Adam Ehrlich Sachs’ ‘brilliant, weird, and profound’ new novel, ‘The Organs of Sense,’ imagines a visionary blind Jewish astronomer in the court of Holy Roman Emperor Rudolf II
Europe’s Holocaust memorials—and America’s Confederate monuments
Science and humanism—and Jews and Christians—collide in early modern Europe
The decision to convert the building comes after years of controversy
A crowdfunding campaign is underway for ‘Red Trees,’ a short film about a Jewish family that survived the Nazi occupation of Prague and escaped to Brazil
Only now, years after he survived Auschwitz, can we hear the alienation and fury of H.G. Adler’s newly translated ‘Shoah Trilogy’
Was Georg Mordechai Langer’s the first modern attempt to reconcile homosexuality and Judaism?
Czech capital’s Jewish community chooses a Prague native for the post
Jewish heritage archivist and his wife found dead in their Prague apartment
Lonely Planet names Rynek Głowny most beautiful square
In Latvia, visiting a site where thousands were killed seemed too much to bear, until I saw a place where the living still gather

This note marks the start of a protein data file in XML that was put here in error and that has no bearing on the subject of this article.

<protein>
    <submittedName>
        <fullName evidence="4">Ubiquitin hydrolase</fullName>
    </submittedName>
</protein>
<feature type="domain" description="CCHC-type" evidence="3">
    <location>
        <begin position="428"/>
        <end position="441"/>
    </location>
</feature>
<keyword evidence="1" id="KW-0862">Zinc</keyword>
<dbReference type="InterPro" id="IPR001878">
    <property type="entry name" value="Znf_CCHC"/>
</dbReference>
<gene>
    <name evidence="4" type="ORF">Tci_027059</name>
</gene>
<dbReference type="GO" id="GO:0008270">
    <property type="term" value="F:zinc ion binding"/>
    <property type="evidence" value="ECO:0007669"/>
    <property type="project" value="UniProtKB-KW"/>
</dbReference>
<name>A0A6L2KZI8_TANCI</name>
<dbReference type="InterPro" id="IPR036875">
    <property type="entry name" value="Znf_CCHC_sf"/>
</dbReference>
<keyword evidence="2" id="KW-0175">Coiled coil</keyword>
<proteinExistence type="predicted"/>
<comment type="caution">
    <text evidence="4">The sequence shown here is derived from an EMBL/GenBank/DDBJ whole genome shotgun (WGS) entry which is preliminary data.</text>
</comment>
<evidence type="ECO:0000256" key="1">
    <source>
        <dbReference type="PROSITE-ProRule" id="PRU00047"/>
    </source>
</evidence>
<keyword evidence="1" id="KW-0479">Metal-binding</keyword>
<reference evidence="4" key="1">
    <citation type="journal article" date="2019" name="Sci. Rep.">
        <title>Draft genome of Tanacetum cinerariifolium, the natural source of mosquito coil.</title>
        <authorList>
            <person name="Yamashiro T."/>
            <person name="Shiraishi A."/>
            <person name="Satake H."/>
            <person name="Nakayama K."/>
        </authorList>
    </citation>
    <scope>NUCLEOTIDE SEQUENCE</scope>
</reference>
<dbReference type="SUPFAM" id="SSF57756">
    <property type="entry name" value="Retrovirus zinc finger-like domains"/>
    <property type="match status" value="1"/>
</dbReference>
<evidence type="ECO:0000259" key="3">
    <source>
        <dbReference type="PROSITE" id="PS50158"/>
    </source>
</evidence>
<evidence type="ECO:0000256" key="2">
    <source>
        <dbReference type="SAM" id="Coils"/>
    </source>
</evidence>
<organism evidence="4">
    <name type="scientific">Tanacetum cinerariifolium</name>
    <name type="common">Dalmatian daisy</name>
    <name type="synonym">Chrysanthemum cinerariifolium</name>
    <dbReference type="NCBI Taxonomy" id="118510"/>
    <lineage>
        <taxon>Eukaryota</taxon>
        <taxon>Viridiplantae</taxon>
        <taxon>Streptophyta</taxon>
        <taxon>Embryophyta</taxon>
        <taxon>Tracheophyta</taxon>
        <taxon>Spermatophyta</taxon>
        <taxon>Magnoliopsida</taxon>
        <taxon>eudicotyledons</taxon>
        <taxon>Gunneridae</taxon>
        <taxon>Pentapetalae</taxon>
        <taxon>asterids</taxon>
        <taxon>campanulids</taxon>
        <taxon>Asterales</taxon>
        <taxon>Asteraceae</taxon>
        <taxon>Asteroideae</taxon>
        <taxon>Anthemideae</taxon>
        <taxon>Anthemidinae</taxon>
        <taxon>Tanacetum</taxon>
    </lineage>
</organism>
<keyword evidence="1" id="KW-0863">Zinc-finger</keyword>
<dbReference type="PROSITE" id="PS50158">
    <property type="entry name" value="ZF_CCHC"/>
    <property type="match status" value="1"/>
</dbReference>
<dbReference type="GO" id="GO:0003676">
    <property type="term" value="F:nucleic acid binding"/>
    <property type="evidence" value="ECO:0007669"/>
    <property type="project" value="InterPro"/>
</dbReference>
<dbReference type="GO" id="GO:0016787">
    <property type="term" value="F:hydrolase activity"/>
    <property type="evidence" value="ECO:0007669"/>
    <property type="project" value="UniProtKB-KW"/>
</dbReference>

Examining the unlikely alliance
In a new graphic column, Judah Loew and his famous homemade creature time-travel to the wilds of New York City, circa 2012
Norman Eisen, an old friend of Obama’s from Harvard Law School, is bolstering the forces of liberalism as ambassador to the Czech Republic
The bird is kosher, unless you’re in one family
In the late Umberto Eco’s 2010 novel, 19th-century Europe is a land of ominous mystery, and a Parisian junk shop is the passage to a lost world. An excerpt.
The ‘Times’ goes to Krakow
Time hasn’t healed it, and the people aren’t helping
In addition to Unorthodox, the world’s No. 1 Jewish podcast, and Take One, our daily Talmud meditation, we’re hard at work on exciting new Jewish audio series.